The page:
Chrysler LLC began laying off thousands of salaried
workers Wednesday as part of an effort to slash costs in the
company's new era of private ownership, a spokesman said.
The cuts won't end there. Chrysler planned to announce Thursday
that the third shift at the Toledo North plant in Ohio will be
eliminated in the first quarter of 2008, a reduction of 750 jobs,
according to a congressional aide with knowledge of the
The Toledo plant makes the Jeep Liberty and wasn't part of recent
contract talks between the United Auto Workers union and Chrysler
because it has a separate contract.
Chrysler spokesman Mike Aberlich said about one-third of the
company's temporary workers will be laid off in the next few months,
along with other salaried workers. Aberlich didn't disclose the
number of workers that will be affected, but a person briefed on the
plan said 1,000 salaried workers and 1,100 temporary workers _ who
work in engineering, finance, procurement and other areas _ will be
The layoffs of temporary workers began Wednesday and will be
completed by December. Salaried workers will be eligible for early
retirement and separation packages beginning next month, said the
person, who like the congressional aide requested anonymity because
the plan has not yet been announced.
The white-collar cuts come on top of the 13,000 layoffs Chrysler
announced in February as part of a massive restructuring plan. Those
cuts included 11,000 production workers, such as those in Toledo,
and 2,000 salaried employees who also were offered buyouts or early
Chrysler became a private company in August when Germany's
Daimler AG sold 80.1 per cent of Chrysler to the private equity firm
Cerberus Capital Management LP. Chrysler's new chief executive, Bob
Nardelli, has said the automaker is focused on raising cash for its
Nardelli and Chrysler vice-chairman Tom LaSorda didn't elaborate
on the layoffs Wednesday during a trip to Washington to meet with
lawmakers and the Bush administration on energy legislation,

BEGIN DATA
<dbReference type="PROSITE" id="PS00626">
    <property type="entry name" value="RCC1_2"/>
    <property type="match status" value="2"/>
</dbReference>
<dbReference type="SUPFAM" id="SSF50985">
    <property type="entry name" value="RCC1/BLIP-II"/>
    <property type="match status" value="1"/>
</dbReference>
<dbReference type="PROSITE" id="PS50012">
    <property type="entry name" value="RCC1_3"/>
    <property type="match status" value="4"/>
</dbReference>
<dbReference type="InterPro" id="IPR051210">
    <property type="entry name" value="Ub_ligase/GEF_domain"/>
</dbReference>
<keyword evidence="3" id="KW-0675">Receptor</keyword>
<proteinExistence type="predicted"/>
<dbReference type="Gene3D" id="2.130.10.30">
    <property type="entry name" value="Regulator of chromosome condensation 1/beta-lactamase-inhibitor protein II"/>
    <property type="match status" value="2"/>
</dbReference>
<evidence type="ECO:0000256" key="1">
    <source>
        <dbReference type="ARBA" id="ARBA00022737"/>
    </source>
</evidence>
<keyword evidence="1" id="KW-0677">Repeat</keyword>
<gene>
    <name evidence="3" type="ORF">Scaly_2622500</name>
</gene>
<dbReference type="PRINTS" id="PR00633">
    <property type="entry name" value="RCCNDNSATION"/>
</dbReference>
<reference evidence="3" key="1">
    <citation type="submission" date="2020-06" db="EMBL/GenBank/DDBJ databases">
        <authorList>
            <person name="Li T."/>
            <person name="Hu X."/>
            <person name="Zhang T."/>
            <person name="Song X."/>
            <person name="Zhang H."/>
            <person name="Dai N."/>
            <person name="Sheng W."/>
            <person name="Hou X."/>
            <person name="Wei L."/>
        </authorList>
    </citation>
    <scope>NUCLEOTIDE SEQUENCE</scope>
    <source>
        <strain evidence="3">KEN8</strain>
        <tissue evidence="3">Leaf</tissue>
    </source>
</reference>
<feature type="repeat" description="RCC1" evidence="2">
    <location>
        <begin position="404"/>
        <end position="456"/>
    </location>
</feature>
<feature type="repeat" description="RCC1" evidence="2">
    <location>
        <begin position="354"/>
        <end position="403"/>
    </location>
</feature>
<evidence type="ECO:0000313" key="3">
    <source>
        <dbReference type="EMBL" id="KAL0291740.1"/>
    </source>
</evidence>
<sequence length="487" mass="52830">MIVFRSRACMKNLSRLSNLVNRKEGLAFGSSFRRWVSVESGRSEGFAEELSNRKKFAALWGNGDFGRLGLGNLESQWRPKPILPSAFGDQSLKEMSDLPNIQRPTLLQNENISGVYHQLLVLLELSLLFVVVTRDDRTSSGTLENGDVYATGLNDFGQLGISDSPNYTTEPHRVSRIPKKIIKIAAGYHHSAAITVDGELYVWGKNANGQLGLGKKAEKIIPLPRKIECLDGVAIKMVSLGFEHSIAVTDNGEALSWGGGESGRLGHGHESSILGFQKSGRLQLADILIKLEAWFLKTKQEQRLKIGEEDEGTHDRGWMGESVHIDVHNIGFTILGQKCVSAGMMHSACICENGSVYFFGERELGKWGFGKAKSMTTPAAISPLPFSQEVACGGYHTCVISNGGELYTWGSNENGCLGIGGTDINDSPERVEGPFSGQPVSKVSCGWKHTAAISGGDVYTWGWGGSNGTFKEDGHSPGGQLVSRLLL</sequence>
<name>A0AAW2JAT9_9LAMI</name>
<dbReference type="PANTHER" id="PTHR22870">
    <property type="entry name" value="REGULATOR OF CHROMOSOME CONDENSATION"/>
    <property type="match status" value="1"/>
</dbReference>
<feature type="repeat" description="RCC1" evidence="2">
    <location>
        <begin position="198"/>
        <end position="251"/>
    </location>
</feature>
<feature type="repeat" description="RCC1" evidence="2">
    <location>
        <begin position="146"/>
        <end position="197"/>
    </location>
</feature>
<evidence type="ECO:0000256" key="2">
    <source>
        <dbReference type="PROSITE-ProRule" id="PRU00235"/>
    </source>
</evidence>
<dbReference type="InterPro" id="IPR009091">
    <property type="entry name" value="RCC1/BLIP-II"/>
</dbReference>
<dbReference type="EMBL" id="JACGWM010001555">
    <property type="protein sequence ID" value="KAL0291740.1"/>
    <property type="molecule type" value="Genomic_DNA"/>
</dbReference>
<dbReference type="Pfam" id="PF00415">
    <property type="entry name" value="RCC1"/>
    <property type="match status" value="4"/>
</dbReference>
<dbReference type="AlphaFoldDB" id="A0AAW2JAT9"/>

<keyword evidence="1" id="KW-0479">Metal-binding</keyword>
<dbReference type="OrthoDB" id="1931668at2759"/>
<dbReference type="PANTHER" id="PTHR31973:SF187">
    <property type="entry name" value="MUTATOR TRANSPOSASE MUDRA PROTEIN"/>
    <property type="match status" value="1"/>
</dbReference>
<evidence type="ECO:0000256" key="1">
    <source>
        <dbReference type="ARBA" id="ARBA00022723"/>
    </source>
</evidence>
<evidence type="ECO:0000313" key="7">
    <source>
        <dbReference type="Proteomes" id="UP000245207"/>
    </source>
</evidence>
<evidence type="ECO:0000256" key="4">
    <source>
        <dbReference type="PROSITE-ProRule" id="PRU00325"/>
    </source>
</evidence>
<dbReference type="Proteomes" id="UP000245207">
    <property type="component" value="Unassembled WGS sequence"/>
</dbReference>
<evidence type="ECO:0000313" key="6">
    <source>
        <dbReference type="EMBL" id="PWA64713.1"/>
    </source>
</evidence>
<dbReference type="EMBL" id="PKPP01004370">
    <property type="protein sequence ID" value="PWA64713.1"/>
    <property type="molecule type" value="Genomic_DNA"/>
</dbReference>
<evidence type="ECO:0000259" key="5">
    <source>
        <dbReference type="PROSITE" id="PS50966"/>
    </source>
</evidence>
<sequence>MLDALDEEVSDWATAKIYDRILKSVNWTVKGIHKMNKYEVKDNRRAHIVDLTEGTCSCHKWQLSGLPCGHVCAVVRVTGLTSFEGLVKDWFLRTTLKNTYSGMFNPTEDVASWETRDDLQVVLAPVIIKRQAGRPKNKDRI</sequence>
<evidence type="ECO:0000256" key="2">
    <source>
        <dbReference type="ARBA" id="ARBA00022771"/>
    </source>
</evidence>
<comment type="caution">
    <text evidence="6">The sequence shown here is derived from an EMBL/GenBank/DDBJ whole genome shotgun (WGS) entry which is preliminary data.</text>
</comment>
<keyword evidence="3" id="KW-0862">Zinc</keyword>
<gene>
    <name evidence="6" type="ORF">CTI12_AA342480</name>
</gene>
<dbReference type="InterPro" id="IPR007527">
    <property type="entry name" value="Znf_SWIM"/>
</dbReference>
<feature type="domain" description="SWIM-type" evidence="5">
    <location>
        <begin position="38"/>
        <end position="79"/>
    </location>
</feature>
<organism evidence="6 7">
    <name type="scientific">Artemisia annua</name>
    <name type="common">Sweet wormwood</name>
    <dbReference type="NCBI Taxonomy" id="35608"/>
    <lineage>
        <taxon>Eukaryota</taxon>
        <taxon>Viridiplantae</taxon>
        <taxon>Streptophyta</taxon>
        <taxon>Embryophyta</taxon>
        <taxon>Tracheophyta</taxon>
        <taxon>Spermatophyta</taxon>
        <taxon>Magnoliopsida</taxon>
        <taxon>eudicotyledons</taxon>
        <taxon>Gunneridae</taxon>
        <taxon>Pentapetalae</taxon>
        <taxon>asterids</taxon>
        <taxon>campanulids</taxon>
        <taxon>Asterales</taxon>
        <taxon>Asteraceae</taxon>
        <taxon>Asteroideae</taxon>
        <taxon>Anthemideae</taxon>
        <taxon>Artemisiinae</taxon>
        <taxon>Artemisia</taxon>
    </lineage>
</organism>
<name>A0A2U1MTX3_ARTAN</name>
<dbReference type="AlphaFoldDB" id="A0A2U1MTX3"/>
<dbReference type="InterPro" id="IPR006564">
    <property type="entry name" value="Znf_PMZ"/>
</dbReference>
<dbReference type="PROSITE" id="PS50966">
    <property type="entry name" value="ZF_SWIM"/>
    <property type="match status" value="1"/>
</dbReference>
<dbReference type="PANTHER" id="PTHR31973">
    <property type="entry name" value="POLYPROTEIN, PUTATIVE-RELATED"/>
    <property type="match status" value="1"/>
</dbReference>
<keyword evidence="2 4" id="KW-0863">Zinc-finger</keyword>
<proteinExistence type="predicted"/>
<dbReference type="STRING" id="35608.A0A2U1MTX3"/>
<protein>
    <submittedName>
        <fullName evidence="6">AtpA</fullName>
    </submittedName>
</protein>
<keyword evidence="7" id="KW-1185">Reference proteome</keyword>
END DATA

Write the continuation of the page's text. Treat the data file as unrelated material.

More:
including upgrades to fuel economy regulations.
Nardelli said the final decision on the cuts came Tuesday during
Chrysler's first board meeting as a private company. ``Those are
within the confines of the board and the board's decisions,'' he
said of the layoffs.
Nardelli said the board meeting went well. He refused to say
whether the board approved expected cuts in Chrysler's vehicle
``It's an interesting transition from public to private. I think
that it was a very productive session for all of us,'' Nardelli
Chrysler and other automakers have opposed a U.S. Senate plan
that would increase fuel economy standards 40 per cent to a combined
35 miles per gallon for cars and trucks by 2020. Several automakers
support an alternative that would mandate 32 to 35 mpg by 2022 and
maintain separate requirements for cars and trucks.
``We're all hoping that we're going to have a reasonable
compromise. These folks make trucks and they do a great job so we
want to make sure Chrysler is strong,'' said Senator Debbie
Stabenow, (D-Mich.), who joined Senators Carl Levin (D-Mich.),
George Voinovich (R-Ohio), and Kit Bond (R-Mo.), in a Chrysler
Nardelli said he was ``down making some new friends and visiting
some old'' while discussing a broad range of issues affecting
``It's important, I think, for me to listen and learn and try to
come up the learning curve right now,'' he said.